but I’m afraid if I do I’ll jinx

  myself. Still, home isn’t so

  far and my curiosity is killing

  me. “So…what do you think?”

  About what?

  Is he playing coy? He has to

  know what I’m talking about.

  This game isn’t that complicated.

  “About us.” Okay. Said it.

  He sucks in a deep breath.

  There isn’t an “us.”

  Now see? Went and jinxed

  it. Oh, well. What’s jinxed

  is jinxed. Might as well push

  things right out into the open.

  “I thought there might be…

  could be, anyway. Kind of

  seemed like things were

  moving that way.” Enough

  already. Let him talk.

  Lawler Pulls Over

  A couple of blocks from home.

  I don’t move to get out of the car,

  and he turns to face me.

  You are a stunning temptation, not

  to mention an amazing distraction.

  You’re bright, beautiful, adventurous.

  I am totally drawn to you, and if you

  were eighteen and not my student,

  I’d go out with you in a hot second….

  No! He’s brushing me off.

  I want to yell, but I get the feeling

  a soft question might work better.

  “What if we were really careful?”

  I can’t believe he’s about to

  withdraw from the game.

  You saw what happened tonight.

  I guess that was an eye-opener

  for me. Ours is a very small school,

  in a very small town. Secrets are

  difficult to keep here, especially

  this kind of secret. I’m really

  sorry that I led you on. There’s just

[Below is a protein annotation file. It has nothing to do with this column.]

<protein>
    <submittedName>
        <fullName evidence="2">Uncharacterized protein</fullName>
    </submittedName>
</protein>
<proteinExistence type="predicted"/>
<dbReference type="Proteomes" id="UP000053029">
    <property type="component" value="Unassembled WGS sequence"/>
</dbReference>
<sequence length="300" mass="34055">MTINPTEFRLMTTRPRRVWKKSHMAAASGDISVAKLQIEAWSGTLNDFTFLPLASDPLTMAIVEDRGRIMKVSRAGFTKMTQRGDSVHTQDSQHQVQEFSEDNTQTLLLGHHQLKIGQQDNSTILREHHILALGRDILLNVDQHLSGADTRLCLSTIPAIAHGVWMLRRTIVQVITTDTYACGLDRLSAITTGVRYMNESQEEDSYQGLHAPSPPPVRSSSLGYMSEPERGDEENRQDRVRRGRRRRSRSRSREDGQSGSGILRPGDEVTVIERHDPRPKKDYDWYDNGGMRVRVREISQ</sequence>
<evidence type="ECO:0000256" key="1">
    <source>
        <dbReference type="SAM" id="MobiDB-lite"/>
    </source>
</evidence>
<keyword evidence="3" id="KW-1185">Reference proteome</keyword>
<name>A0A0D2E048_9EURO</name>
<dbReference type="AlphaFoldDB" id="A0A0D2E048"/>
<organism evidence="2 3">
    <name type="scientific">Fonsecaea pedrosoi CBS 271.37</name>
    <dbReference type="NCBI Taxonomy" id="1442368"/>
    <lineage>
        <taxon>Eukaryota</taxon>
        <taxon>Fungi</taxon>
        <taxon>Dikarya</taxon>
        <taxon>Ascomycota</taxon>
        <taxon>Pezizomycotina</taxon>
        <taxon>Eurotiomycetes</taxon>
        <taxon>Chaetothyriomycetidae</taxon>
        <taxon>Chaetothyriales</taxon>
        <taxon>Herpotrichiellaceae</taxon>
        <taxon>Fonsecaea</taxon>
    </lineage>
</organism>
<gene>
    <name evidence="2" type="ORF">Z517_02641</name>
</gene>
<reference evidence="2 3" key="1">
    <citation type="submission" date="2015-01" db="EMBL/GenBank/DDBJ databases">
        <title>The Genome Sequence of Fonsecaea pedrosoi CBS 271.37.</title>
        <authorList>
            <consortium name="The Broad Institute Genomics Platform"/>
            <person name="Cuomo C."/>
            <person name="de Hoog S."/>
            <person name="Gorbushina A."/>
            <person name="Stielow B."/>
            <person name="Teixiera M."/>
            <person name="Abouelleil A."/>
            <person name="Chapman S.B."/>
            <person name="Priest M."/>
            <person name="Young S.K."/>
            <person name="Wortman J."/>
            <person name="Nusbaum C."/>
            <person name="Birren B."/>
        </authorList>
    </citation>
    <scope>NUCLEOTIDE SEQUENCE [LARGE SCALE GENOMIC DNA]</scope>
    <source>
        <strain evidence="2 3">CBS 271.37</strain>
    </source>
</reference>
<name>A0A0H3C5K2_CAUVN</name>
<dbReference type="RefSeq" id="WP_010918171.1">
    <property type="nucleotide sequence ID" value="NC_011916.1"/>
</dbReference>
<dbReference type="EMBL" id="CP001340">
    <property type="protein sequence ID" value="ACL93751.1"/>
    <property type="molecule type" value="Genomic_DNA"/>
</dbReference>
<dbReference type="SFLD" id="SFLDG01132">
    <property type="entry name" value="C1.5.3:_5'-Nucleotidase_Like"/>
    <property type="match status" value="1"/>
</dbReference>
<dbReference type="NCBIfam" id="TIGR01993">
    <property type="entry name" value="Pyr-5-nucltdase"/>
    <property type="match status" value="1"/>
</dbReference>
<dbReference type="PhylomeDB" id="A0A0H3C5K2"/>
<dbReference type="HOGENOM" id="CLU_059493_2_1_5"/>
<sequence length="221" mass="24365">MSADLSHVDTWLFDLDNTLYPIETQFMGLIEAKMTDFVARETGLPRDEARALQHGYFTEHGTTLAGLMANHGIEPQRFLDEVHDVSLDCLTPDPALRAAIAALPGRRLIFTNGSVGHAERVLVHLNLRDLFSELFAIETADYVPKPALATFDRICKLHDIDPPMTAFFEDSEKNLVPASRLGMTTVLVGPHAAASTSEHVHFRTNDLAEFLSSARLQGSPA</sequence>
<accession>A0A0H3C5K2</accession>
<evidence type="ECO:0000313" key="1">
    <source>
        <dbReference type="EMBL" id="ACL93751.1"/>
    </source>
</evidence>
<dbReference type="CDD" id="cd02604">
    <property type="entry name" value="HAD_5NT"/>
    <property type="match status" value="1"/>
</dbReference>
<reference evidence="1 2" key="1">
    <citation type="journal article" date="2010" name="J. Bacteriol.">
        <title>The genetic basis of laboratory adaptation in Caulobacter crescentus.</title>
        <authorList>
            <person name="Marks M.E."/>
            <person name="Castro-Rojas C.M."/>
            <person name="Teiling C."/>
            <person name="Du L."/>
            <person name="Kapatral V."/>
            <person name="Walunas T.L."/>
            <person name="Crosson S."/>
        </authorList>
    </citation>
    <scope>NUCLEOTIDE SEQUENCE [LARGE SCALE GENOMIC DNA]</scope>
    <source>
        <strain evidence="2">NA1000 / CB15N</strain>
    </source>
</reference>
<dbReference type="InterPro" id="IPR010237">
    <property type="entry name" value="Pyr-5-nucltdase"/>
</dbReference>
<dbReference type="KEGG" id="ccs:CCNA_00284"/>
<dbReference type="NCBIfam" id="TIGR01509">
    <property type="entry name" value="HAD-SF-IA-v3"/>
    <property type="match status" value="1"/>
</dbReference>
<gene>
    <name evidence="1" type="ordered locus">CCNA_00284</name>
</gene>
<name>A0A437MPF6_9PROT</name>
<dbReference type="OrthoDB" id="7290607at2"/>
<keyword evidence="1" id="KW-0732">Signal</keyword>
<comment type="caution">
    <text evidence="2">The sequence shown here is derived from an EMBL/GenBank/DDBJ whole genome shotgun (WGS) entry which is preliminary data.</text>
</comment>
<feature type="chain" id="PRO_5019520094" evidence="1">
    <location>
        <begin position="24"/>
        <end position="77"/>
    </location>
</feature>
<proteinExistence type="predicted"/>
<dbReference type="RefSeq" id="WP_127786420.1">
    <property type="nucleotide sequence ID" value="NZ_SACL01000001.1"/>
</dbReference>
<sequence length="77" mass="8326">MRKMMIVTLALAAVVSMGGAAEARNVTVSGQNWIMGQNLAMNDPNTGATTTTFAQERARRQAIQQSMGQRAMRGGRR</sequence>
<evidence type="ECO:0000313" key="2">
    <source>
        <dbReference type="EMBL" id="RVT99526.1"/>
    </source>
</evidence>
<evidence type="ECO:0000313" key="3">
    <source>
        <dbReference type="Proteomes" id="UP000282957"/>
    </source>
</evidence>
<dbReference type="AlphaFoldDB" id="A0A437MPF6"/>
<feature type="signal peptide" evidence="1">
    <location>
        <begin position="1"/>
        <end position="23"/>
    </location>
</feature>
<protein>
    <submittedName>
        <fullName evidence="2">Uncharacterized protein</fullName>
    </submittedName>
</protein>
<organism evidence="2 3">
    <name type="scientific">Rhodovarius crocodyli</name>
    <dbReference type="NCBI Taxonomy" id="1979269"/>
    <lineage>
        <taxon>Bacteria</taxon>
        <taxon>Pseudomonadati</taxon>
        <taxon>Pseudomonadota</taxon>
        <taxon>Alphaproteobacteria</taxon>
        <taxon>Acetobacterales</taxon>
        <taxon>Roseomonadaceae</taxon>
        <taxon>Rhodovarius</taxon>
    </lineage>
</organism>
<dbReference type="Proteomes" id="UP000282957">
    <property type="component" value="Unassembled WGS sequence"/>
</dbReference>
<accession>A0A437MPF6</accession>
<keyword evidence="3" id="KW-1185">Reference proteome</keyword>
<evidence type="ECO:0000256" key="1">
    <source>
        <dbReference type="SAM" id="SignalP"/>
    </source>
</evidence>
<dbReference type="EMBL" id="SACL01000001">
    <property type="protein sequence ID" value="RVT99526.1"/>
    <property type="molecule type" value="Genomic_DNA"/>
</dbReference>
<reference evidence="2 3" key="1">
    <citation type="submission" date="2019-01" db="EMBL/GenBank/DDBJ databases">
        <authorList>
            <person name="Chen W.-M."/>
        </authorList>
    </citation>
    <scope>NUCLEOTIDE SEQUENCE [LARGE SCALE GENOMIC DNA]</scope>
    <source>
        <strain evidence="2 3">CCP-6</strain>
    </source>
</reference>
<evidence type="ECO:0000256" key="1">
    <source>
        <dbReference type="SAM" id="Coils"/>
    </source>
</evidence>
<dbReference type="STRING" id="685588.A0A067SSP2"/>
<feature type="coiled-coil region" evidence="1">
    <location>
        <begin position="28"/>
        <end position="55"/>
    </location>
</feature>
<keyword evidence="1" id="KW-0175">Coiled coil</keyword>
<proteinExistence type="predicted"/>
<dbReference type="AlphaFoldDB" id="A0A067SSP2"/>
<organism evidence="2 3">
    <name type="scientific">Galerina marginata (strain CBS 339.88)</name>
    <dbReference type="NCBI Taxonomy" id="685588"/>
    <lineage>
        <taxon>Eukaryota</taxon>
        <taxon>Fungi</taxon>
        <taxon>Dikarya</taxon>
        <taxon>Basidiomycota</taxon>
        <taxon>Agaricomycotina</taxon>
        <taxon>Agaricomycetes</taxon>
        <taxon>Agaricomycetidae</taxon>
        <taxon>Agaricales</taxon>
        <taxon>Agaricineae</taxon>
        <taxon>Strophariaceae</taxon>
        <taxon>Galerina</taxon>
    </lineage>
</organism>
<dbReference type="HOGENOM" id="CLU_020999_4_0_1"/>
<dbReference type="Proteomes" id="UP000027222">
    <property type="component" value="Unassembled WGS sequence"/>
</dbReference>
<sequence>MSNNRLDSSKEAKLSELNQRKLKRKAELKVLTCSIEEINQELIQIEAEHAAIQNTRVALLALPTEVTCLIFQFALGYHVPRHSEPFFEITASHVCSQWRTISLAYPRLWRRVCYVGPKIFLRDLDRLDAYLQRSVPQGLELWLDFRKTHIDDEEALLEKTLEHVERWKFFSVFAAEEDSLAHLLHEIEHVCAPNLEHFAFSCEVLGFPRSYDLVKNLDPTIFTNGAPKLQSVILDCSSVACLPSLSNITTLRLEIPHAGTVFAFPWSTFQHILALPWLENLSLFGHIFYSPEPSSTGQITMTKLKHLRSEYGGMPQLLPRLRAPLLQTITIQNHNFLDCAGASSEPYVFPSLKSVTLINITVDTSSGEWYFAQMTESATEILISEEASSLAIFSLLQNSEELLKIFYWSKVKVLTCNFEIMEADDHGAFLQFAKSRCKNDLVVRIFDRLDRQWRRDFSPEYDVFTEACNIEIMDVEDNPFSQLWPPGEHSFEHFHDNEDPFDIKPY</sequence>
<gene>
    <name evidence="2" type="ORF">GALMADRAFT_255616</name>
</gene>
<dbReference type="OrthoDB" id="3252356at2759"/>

something about you. Something…

  fractured…i
njured, despite how

  together you always appear to be.

  I wanted to help you. To heal whatever’s

  broken in you. To make you whole.

  Whole. No one can do that

  for me. God, why did he have

  to go and get so serious?

  Game over. I lose. What am

  I going to do? Throw a tantrum?

  “Okay. I understand. But if you

  ever change your mind, you know

  where to find me, at least during

  second block.” Side-out.

  A Man with Morals

  Or maybe just a coward.

  Either way, lucky me,

  I had to go and fall for

  him. History will not be

  nearly as much fun from

  now on. In fact, I’m not

  sure how I’ll go to class,

  listen to his lectures, ace

  his pop quizzes, etc. etc.,

  without staring at his pecs

  or better yet, his gluteus.

  Then again, I can still stare,

  still fantasize, still dream,

  can’t I?

  Anyway, Lawler Seems

  Like the “fall in love, settle

  down, and have three kids

  with a picket fence” kinda

  guy. Definitely not my type.

  Not that I’m sure exactly

  what my type is. Other